The largest discovery of rare earth metals in European history has sparked hopes of countering Chinese dominance in the sector.
Swedish mining company LKAB said it found more than one million tonnes of the rare resources used to make smartphones, electric vehicles, wind turbines and speakers in the nation's Arctic region.
EU leaders hope the discovery will counter Chinese and Russian dominance over the mining of rare earth metals.
Rare earth elements have not been mined in Europe, making the continent dependent on imports from elsewhere.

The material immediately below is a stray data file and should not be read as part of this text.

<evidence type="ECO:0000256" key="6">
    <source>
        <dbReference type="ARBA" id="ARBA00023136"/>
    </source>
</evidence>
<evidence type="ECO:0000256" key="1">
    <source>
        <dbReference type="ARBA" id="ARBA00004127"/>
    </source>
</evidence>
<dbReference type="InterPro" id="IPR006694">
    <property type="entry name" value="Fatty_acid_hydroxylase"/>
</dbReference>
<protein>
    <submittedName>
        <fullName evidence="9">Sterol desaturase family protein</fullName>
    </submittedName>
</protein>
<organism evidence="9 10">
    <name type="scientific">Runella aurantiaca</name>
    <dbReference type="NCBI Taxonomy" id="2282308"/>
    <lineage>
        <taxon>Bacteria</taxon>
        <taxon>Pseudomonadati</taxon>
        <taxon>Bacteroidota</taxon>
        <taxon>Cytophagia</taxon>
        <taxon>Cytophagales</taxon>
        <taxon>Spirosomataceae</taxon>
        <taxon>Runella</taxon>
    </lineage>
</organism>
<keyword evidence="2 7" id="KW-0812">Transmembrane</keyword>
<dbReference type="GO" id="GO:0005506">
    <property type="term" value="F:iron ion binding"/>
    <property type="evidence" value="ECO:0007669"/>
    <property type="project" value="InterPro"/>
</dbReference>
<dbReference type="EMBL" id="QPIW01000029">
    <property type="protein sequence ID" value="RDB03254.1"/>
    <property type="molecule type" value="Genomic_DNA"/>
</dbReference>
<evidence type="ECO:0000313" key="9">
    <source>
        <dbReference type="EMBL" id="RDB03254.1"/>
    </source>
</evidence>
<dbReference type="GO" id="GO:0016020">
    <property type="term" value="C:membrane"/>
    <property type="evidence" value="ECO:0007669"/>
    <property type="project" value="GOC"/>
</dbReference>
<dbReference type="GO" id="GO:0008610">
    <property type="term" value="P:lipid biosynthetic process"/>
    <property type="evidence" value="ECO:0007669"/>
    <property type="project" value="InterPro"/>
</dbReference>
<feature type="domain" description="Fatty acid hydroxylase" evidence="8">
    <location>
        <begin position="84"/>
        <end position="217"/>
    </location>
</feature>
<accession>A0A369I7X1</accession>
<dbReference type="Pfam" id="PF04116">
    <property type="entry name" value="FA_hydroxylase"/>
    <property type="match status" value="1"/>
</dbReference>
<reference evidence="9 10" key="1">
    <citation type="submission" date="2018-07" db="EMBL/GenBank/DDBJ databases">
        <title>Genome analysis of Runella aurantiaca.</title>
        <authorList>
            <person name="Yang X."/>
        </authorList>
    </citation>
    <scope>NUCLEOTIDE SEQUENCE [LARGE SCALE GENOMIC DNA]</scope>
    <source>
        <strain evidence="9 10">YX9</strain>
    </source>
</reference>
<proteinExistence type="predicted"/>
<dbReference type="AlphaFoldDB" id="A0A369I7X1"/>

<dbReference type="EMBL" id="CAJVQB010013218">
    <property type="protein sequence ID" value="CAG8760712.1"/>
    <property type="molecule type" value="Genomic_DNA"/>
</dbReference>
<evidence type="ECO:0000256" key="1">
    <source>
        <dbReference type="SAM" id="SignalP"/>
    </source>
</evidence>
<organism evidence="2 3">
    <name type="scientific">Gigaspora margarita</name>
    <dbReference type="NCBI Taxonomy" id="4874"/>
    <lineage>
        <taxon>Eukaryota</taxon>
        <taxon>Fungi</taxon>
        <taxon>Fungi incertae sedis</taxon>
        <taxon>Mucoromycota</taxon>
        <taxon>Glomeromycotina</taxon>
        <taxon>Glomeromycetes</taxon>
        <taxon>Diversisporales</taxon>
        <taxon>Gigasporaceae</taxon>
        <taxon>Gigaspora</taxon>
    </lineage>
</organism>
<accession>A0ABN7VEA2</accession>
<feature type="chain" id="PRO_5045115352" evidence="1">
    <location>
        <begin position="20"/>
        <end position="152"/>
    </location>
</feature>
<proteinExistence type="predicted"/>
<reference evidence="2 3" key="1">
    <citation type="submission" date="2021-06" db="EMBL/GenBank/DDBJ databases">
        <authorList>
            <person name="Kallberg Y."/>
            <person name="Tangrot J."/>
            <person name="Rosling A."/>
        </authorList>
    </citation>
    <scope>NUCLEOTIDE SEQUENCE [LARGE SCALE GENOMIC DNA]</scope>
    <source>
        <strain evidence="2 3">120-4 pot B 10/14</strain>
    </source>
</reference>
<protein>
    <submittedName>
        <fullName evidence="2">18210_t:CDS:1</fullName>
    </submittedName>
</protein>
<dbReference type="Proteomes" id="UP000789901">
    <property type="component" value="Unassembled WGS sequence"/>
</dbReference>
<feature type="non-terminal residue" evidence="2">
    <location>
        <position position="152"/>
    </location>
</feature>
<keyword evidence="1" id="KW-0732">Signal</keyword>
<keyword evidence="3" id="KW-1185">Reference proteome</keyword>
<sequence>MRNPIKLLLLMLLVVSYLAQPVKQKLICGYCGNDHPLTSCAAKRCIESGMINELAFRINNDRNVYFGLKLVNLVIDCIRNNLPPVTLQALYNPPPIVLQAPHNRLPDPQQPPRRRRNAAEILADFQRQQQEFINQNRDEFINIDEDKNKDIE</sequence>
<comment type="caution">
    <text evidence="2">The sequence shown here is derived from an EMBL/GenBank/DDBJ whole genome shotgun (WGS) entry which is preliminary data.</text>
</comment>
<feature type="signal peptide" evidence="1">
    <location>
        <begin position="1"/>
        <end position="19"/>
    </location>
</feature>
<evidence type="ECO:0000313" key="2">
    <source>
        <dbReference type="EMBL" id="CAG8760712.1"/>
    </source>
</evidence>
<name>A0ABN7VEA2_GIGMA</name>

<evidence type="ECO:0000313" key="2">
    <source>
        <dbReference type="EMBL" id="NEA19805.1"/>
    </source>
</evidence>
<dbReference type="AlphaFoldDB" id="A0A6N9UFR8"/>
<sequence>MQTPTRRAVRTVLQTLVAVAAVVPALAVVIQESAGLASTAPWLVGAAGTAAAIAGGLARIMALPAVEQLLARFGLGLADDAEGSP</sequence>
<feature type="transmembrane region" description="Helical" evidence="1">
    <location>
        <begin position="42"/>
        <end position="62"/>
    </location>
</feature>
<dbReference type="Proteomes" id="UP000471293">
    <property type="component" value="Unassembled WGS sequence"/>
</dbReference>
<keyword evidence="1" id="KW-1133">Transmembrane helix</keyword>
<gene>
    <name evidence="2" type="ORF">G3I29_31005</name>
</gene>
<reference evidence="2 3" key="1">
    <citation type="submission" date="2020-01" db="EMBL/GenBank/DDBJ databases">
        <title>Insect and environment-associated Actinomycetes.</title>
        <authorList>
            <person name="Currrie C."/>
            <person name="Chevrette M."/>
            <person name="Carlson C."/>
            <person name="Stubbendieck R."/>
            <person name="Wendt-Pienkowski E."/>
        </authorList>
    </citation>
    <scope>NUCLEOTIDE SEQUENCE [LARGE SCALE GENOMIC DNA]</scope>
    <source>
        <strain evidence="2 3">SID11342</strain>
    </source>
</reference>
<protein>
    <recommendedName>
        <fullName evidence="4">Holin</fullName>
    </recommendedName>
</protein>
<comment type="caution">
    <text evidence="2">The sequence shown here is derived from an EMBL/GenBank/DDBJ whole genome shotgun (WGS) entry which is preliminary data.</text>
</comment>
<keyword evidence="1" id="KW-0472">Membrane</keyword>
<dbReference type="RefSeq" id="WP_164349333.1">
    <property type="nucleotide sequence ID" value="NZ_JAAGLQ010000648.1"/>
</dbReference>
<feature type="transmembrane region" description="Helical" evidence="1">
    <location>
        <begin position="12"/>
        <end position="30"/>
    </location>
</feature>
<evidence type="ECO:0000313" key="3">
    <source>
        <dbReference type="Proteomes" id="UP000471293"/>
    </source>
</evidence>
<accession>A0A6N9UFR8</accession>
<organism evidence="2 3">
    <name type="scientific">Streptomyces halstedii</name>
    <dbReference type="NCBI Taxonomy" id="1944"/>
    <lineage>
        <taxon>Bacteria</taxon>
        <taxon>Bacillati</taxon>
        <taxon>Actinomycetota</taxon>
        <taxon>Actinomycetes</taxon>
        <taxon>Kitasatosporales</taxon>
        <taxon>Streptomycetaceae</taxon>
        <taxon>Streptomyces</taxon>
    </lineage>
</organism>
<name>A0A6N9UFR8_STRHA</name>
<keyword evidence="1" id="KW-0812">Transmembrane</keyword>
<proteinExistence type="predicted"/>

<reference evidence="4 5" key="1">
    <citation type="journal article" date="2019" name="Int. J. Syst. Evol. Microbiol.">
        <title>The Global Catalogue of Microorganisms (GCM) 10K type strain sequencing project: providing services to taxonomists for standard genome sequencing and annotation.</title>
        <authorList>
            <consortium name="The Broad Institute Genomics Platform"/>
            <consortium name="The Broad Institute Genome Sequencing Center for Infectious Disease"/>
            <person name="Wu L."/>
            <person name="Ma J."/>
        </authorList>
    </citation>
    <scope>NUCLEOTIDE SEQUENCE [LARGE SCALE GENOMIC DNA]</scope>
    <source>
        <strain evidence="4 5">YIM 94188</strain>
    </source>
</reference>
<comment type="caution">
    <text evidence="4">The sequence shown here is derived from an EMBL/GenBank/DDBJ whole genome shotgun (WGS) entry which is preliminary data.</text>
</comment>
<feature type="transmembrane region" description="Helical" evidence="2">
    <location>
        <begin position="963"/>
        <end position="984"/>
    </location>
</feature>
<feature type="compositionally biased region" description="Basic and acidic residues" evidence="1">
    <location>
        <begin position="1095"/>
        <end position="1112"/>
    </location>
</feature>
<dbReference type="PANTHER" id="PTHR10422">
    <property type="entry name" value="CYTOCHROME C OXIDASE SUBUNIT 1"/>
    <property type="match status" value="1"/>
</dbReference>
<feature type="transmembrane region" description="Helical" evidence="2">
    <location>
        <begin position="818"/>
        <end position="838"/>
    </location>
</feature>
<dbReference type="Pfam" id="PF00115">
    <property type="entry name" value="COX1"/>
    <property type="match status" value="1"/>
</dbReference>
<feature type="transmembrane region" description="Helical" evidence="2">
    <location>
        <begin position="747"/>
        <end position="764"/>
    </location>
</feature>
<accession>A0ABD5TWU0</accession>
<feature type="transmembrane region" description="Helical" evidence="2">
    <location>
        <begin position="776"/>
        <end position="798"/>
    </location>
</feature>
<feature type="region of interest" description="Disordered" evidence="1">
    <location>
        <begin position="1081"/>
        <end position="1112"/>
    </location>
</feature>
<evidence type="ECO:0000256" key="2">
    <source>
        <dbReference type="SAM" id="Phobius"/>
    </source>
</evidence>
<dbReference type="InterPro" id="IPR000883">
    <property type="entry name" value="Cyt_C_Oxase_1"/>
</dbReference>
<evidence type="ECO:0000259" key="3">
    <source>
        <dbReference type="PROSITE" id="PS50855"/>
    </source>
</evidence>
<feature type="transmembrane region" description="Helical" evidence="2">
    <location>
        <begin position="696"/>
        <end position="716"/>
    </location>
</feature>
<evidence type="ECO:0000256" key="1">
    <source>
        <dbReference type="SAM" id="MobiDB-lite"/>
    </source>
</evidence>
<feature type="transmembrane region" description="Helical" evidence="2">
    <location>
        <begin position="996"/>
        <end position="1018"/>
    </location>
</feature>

Demand for them is expected to rise in coming years due to a spike in demand for electric vehicles and renewable energy products.
LKAB chief executive Jan Mostrom said: "This is good news, not only for LKAB, the region and the Swedish people, but also for Europe and the climate.
"It could become a significant building block for producing the critical raw materials that are absolutely crucial to enable the green transition."
'Independence will begin in the mine'
The vast majority of the rare earth minerals are currently mined in China, where many of the world's most popular electronics are made.
Swedish energy minister Ebba Busch said: "Electrification, the EU's self-sufficiency, and independence from Russia and China will begin in the mine."
However, LKAB said it would be at least 10 to 15 years before it could potentially begin mining the deposit and shipping to market.